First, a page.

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Abernethy, George (07 October 1807–02 May 1877), businessman and provisional governor of Oregon, was born in New York City, the son of William Abernethy, a shoemaker; the name of his mother is unknown. He attended school in New York. In 1830 he married Anne Cope, with whom he would have two children. As a young man, he entered a mercantile business and continued in it until his firm failed in the panic of 1837, an event that ruined him financially. He sold his property in Brooklyn, New York, and repaid his debts....

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Adair, John (09 January 1757–19 May 1840), soldier, politician, and governor of Kentucky, was born in Chester County, South Carolina, the son of Baron William Adair and Mary Moore. Little is known about his childhood. As a young man, he fought in the revolutionary war and was captured by the British. During his imprisonment he suffered many cruelties, which apparently did little to deter him from becoming a career soldier. After the war Adair traveled west, eventually settling in Mercer County, Kentucky, in 1786. In 1784 he had married Katherine Palmer; they had twelve children....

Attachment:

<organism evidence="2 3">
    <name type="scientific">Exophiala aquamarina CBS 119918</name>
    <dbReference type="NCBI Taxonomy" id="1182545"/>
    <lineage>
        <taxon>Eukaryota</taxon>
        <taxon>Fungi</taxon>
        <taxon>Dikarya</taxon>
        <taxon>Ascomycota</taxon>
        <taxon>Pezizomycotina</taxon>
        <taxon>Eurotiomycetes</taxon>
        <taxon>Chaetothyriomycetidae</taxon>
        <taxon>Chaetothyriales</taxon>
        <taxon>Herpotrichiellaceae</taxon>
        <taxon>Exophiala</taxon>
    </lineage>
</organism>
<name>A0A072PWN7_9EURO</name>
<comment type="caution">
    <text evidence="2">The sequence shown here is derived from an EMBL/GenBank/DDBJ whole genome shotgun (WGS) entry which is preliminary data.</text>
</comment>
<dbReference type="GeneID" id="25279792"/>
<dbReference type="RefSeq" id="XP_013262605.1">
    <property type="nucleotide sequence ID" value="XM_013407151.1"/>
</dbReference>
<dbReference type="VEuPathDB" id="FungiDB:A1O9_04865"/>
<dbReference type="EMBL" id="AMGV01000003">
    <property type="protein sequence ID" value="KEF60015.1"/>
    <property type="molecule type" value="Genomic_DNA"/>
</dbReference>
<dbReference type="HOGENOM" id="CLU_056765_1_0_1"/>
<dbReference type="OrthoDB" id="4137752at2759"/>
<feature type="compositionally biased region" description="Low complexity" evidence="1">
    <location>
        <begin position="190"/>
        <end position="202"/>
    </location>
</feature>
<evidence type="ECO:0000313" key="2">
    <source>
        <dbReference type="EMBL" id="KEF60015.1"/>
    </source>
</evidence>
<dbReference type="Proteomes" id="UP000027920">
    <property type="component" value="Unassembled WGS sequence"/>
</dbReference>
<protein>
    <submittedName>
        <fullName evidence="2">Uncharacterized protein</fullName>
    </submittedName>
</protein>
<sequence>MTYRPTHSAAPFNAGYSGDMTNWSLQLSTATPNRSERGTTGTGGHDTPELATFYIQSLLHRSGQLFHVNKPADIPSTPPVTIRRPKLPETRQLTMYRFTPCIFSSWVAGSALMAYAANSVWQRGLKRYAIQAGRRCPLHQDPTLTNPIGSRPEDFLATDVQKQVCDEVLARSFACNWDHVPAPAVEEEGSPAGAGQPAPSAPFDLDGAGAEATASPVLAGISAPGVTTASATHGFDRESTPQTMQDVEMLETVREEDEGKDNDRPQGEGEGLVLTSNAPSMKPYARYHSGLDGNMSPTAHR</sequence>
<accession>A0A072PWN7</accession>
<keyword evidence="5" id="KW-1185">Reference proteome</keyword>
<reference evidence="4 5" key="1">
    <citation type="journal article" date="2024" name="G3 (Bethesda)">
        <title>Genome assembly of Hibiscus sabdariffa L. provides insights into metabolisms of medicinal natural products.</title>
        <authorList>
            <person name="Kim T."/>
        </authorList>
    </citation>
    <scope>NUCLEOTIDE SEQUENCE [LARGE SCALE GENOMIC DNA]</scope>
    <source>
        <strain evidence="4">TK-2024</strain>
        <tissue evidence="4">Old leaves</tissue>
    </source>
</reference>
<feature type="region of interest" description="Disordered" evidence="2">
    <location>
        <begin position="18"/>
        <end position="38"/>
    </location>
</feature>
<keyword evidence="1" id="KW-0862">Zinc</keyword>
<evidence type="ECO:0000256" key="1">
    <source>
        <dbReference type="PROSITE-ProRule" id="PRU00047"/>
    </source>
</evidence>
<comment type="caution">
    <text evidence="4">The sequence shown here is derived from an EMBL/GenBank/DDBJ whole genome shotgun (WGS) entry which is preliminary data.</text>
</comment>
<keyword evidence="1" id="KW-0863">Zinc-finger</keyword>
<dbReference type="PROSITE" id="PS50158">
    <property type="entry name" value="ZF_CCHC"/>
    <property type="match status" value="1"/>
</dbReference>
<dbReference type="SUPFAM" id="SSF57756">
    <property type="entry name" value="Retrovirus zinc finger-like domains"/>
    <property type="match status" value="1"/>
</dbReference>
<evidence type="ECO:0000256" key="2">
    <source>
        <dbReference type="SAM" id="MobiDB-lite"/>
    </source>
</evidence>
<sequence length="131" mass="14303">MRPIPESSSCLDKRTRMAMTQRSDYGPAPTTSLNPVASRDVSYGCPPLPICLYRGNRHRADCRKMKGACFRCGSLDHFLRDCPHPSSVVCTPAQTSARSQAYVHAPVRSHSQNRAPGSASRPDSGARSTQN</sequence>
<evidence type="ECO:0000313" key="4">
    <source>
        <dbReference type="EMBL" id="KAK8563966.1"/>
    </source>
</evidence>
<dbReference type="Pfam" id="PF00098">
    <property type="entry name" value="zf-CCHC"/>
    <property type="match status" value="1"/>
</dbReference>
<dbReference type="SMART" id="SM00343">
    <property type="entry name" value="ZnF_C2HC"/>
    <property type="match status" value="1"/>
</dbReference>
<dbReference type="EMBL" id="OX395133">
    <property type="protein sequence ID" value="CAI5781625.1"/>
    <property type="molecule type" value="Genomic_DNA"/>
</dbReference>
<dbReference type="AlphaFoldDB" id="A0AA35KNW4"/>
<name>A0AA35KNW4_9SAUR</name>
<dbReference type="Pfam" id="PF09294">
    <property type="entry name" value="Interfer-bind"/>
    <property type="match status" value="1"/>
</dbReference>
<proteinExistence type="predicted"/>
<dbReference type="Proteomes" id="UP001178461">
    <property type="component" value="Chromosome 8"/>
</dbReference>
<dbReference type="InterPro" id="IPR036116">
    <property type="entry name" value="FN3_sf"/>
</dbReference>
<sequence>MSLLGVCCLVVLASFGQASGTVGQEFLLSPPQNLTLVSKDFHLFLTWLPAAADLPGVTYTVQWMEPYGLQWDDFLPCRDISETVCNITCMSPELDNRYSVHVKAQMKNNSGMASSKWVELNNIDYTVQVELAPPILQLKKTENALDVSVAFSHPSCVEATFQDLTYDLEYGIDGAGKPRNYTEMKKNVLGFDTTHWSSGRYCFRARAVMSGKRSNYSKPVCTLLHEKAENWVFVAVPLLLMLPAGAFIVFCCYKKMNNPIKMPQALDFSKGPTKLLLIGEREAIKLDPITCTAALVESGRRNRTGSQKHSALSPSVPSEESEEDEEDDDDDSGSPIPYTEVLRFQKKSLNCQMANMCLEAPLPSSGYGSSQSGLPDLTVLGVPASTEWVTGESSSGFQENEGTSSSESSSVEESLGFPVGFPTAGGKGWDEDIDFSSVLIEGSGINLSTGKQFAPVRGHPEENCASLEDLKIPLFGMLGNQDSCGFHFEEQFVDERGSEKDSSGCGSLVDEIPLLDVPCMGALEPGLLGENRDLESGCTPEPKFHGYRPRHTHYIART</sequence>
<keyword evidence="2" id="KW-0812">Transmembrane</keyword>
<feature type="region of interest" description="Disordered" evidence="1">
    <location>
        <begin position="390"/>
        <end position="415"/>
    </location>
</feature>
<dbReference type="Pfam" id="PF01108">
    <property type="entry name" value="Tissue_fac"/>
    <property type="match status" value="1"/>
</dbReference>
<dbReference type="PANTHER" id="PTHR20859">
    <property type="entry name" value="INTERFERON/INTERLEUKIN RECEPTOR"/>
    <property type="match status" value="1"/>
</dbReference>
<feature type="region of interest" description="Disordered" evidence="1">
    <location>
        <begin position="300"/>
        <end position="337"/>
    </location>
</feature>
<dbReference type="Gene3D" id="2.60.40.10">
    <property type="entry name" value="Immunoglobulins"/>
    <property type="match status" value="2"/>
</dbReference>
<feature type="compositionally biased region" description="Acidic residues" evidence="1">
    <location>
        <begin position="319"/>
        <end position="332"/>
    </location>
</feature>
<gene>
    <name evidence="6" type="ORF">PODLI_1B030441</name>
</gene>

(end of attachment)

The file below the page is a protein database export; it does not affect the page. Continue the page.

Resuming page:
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Adams, Henry Cullen (28 November 1850–09 July 1906), legislator and public servant, was born in Verona, Oneida County, New York, the son of Benjamin Franklin Adams, a professor of classical languages at Hamilton College, and Caroline Shepard. His parents moved to southern Wisconsin before the Civil War, and young Henry grew up on a farm, acquiring an attachment to agriculture that would permeate the remainder of his life. He was educated in country schools, at Albion College, and then spent three years during the 1870s at the University of Wisconsin, but fragile health forced him to quit before earning a degree. Adams returned to his father’s farm near Madison and in 1878 married Anne Burkley Norton, with whom he had four children....